As I have matured in my legal career, the issue that has my attention right now is helping to close the racial wealth gap through taking personal responsibility for the wealth we have managed to accumulate as black Americans. Yes, this country is built on a legacy of discrimination that has given way to the current wealth gap between whites and blacks and it will take intentional policy changes to bridge the gap. However, I believe simultaneously, we must do our part. So through talks, seminars, and authoring articles, I spend my time encouraging people to think differently about their wealth and be more intentional in planning. Engaging in estate planning and eliminating killers of wealth i.e. the normalcy of debt, living at or beyond our means and defining our self-worth by sporting symbols of wealth that have no appreciation value can go a long way in changing our narrative and in turn impacting our families, communities and society as a whole.
What do you feel is the greatest challenge facing this issue today?
I feel the greatest challenge to this issue today is our lack of knowledge of the personal power we each possess in building and preserving black wealth. Historically, our ability to build black wealth has been riddled with challenges at every turn from burning homes, businesses and communities, lynching, robberies, fraud, fear of theft by attorneys that didn’t look like us to systemic barriers, including redlining, subprime loans, court-ordered sales of tenancy in common properties, probate and the like. As a result, we have never developed a history of utilizing estate planning tools to preserve our wealth. Too often, we wrongfully think engaging in planning and the benefits of planning are for the ultra-wealthy and people that don’t look like us. So the wealth we do build oftentimes is lost unnecessarily due to lack of planning. Even among black Americans today, although we have amassed more wealth than our ancestors, and currently have the ability to pass on tangible wealth, yet educated or not, we typically don’t plan.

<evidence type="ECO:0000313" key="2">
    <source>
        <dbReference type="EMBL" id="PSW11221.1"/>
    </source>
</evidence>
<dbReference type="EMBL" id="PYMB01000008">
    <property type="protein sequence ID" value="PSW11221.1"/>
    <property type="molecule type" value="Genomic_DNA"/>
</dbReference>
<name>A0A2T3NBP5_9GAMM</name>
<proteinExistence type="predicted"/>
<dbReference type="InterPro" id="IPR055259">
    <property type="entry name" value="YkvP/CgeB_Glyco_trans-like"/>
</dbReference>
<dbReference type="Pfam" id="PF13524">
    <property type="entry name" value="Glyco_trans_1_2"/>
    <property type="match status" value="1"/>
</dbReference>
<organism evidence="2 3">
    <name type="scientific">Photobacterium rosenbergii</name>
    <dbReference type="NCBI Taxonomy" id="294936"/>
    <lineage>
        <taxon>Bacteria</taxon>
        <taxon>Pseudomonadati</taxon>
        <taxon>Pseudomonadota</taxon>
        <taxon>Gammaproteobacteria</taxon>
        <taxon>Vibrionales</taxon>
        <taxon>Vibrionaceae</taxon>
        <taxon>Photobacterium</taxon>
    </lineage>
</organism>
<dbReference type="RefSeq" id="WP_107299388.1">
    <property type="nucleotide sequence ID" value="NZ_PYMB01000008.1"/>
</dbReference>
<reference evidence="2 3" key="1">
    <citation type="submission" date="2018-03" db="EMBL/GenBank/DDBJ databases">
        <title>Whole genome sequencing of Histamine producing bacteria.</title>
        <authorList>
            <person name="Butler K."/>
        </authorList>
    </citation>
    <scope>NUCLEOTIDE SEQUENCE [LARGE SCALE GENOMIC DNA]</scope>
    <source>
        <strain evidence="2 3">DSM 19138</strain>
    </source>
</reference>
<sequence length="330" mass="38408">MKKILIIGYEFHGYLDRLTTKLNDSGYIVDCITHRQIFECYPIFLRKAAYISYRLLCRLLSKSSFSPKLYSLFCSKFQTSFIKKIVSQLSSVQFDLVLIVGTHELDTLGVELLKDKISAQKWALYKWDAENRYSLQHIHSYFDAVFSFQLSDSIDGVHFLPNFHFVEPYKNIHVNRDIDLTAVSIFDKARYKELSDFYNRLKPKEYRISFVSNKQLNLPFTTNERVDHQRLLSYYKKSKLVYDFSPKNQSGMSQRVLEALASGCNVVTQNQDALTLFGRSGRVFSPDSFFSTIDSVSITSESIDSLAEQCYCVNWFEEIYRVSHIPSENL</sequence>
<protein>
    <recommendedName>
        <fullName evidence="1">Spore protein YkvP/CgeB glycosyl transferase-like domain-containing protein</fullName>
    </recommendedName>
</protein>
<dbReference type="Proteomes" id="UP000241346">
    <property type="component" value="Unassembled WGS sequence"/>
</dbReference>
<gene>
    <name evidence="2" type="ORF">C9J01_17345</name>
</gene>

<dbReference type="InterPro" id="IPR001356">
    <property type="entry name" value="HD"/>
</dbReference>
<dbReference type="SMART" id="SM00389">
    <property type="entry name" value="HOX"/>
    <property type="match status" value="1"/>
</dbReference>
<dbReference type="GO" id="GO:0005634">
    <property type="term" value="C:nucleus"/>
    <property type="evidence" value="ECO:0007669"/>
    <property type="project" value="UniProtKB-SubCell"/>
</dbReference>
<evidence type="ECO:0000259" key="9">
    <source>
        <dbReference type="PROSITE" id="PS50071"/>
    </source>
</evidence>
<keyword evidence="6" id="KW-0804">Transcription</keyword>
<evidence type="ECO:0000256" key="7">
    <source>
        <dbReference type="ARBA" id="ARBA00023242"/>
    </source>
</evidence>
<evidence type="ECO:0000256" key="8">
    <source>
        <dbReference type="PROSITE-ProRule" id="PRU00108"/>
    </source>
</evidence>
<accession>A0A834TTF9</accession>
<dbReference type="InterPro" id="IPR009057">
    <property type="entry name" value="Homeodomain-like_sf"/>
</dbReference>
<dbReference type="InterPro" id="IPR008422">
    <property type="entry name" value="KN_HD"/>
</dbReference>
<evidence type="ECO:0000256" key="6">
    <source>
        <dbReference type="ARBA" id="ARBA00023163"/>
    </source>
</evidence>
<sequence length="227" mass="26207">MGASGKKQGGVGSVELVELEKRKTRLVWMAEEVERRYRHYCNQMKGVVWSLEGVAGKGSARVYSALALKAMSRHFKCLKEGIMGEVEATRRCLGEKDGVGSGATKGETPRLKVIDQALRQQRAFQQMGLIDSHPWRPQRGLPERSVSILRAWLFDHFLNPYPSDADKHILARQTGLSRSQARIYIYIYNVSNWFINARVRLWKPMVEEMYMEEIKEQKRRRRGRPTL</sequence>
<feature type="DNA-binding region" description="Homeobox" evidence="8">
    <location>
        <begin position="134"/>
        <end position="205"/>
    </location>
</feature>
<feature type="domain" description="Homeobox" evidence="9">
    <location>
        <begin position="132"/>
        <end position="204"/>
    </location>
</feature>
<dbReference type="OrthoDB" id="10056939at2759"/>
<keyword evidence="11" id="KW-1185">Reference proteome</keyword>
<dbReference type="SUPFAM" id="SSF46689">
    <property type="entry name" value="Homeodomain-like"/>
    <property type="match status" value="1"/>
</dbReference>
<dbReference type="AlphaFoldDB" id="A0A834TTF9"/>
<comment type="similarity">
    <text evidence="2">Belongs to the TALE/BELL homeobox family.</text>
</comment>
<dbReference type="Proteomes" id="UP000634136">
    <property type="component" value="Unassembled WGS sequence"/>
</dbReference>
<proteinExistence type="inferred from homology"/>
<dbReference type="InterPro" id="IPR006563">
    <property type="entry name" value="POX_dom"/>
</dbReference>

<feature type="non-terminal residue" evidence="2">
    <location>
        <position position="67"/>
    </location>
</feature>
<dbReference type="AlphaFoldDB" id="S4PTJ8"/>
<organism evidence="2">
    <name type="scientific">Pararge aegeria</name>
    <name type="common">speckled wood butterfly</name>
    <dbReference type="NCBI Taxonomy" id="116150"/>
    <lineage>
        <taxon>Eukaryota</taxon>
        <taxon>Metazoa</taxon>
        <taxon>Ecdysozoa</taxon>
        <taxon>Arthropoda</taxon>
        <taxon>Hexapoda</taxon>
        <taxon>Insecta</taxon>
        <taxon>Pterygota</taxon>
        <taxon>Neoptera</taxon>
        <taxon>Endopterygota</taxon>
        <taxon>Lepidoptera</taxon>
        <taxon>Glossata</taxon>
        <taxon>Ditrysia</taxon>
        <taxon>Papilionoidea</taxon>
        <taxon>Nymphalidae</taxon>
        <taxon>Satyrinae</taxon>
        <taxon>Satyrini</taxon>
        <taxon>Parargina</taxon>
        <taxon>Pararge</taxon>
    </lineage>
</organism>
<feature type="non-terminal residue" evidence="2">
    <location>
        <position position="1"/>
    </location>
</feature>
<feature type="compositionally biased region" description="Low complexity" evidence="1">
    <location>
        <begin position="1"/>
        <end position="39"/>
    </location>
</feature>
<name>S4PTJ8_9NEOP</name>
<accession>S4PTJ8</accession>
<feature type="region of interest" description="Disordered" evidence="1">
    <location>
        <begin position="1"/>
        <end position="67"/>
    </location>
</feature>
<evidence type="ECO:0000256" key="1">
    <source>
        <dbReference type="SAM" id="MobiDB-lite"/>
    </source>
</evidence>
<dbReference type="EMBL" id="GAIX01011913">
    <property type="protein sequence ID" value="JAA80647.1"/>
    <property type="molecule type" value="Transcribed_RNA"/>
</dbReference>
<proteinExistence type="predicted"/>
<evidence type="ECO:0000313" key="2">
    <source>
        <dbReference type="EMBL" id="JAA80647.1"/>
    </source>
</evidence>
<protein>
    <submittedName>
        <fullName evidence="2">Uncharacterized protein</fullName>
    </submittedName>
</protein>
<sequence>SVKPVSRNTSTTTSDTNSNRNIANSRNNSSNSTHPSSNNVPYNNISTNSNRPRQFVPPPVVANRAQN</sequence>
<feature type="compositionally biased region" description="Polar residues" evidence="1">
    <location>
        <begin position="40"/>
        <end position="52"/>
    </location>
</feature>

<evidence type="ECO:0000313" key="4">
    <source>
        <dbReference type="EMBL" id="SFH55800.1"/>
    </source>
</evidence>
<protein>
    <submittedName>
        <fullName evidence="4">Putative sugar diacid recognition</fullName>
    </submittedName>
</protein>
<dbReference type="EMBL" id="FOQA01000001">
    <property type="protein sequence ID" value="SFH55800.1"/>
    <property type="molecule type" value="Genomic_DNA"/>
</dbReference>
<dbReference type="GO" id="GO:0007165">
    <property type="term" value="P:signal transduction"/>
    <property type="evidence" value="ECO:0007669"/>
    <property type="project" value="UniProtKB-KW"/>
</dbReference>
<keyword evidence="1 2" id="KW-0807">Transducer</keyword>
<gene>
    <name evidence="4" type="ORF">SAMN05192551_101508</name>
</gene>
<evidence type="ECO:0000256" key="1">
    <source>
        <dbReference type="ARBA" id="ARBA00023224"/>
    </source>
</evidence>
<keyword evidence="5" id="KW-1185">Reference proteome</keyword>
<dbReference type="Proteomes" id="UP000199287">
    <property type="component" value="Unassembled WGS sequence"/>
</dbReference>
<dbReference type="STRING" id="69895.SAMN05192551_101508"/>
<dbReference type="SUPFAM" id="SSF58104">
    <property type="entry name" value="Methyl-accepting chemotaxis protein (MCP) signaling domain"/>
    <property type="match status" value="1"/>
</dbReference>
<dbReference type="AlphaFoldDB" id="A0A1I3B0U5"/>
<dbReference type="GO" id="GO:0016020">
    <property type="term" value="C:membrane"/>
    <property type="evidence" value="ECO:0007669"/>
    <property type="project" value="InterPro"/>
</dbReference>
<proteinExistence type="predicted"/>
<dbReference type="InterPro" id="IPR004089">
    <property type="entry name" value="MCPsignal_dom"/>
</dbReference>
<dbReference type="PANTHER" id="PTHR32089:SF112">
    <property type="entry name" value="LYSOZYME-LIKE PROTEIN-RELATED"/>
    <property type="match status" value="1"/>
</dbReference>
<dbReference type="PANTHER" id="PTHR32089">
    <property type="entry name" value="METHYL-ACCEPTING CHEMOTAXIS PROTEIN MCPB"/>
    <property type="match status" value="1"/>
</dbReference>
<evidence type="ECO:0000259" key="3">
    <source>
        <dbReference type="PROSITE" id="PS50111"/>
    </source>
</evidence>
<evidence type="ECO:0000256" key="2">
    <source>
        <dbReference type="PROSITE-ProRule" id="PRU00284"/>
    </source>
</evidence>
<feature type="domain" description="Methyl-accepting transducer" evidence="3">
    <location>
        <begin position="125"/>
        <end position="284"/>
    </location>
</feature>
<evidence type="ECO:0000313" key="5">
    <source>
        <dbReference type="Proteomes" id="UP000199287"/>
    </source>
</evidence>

In what corners do you find the greatest support in propelling these issues you work on? In other words, who are your most frequent allies?
I typically work with other attorneys, real estate agents, CPA and financial planners that share similar views and are interested in working to improve the state of black wealth in America. We talk often, share ideas and host targeted seminars to increase the interest in planning. Additionally, I have started to become involved in specialty sections of the bar that are addressing the issue of closing the racial wealth gap through advocating for changes in the probate and real property laws. I am excited about serving as an ABA Section Advisor to the Uniform Law Commission Tenancy in Common Ownership Default Rules Committee.
What CRSJ project(s) are you working on? Or, what have you undertaken in CRSJ that you found the most rewarding to have worked on? Are there any upcoming events or projects you want us all to know about?
I receive the greatest joy when those in need. So, I was more than thrilled when the Chair of the ABA Section of Civil Rights and Social Justice, Angela Scott, invited me to chair a volunteer opportunity for Free Legal Answers in April during our Spring Meeting. It proved to be a great opportunity to provide much-needed legal assistance to the public at large while getting to know fellow members. I am looking forward to participating in another volunteer opportunity for Free Legal Answers on June 24, from 4:00 p.m. - 5:00 p.m. ET hosted by the ABA Section of Civil Rights and Social Justice's African American Affairs Committee. This event will be a tribute to Juneteenth, honoring the end of slavery in the United States and considered the longest-running African American holiday.